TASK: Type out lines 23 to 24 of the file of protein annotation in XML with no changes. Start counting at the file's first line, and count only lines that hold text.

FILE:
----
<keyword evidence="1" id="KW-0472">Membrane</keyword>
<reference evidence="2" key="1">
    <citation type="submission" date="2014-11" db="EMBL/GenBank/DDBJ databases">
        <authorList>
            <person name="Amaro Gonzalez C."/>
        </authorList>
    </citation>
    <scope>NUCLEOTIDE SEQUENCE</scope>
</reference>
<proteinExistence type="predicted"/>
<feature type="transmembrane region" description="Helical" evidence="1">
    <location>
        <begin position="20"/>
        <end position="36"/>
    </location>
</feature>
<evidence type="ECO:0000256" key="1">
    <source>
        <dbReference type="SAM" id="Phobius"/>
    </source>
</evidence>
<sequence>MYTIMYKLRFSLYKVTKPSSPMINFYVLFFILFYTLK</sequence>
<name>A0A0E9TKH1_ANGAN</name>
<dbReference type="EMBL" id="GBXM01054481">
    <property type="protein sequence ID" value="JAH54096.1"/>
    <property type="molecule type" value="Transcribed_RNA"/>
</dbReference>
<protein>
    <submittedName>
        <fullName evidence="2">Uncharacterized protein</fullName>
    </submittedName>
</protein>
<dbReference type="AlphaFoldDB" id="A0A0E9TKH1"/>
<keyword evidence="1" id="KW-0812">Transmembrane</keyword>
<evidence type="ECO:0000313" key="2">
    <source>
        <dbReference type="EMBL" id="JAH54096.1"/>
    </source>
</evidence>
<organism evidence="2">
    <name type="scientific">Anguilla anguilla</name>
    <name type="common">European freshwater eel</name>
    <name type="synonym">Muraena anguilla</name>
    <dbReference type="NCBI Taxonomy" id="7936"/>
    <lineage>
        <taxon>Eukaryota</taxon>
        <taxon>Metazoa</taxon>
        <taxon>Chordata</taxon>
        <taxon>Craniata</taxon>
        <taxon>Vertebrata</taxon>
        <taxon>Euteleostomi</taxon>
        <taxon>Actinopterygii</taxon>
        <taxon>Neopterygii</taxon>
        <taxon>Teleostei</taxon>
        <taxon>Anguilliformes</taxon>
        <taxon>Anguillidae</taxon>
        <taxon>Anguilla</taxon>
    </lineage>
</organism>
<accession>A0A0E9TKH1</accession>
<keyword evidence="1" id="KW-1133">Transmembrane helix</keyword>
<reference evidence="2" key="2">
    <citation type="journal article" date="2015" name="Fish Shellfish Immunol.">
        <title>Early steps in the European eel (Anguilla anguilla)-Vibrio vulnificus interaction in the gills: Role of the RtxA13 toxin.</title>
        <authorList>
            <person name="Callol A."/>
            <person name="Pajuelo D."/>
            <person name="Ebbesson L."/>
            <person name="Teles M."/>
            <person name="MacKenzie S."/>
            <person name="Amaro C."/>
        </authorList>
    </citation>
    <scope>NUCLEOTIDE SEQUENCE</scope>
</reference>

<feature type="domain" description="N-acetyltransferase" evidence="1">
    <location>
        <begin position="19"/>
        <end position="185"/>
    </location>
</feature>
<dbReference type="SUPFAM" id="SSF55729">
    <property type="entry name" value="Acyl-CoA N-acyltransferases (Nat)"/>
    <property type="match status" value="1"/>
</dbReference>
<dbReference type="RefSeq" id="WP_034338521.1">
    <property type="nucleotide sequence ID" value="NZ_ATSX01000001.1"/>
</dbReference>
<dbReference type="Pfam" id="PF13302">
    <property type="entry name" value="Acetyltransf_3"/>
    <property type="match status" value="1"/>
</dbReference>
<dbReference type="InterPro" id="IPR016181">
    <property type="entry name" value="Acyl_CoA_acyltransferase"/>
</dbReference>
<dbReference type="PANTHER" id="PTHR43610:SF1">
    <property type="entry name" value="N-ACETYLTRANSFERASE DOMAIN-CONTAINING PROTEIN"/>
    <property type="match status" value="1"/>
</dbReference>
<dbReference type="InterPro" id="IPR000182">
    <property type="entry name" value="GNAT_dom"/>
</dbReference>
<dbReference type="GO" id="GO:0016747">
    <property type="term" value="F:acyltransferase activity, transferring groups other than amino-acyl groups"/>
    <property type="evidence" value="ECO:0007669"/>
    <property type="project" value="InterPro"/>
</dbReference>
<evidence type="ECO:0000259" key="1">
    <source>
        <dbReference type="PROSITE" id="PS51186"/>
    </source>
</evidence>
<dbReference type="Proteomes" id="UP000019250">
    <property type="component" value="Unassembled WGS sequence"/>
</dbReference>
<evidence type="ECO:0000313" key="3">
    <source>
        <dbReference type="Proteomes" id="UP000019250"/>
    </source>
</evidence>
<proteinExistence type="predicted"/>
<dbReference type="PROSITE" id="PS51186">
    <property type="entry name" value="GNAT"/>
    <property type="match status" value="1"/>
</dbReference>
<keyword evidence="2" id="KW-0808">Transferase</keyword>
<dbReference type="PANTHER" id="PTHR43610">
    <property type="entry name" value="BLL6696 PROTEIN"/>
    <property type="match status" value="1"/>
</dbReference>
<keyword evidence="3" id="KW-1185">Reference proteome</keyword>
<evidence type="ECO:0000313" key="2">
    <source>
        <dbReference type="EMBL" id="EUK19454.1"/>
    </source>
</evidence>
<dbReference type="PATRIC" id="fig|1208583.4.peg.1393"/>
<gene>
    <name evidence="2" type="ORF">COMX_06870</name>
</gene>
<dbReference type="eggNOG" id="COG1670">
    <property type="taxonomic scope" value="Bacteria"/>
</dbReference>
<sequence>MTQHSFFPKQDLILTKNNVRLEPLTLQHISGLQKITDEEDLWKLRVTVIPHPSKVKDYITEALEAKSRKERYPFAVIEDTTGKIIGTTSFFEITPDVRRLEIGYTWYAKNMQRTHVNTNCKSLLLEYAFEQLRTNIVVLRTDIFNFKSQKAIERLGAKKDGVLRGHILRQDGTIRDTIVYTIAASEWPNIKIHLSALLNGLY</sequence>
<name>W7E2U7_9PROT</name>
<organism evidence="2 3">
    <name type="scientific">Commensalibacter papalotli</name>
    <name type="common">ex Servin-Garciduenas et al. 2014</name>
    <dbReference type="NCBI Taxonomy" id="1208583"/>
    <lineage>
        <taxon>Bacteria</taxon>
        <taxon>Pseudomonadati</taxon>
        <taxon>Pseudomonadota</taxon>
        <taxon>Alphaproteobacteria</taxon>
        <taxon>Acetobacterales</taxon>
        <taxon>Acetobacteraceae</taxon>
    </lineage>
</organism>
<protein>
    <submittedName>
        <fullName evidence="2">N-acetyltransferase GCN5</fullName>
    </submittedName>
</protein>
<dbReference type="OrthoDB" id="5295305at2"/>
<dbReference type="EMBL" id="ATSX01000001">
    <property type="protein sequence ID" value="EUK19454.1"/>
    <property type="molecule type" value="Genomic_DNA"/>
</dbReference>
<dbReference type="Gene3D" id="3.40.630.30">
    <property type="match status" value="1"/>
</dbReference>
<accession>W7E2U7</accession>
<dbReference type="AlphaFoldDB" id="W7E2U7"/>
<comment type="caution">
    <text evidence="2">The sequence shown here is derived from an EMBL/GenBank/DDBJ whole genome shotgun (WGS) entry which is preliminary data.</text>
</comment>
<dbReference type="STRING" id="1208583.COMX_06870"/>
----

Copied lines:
<name>A0A0E9TKH1_ANGAN</name>
<dbReference type="EMBL" id="GBXM01054481">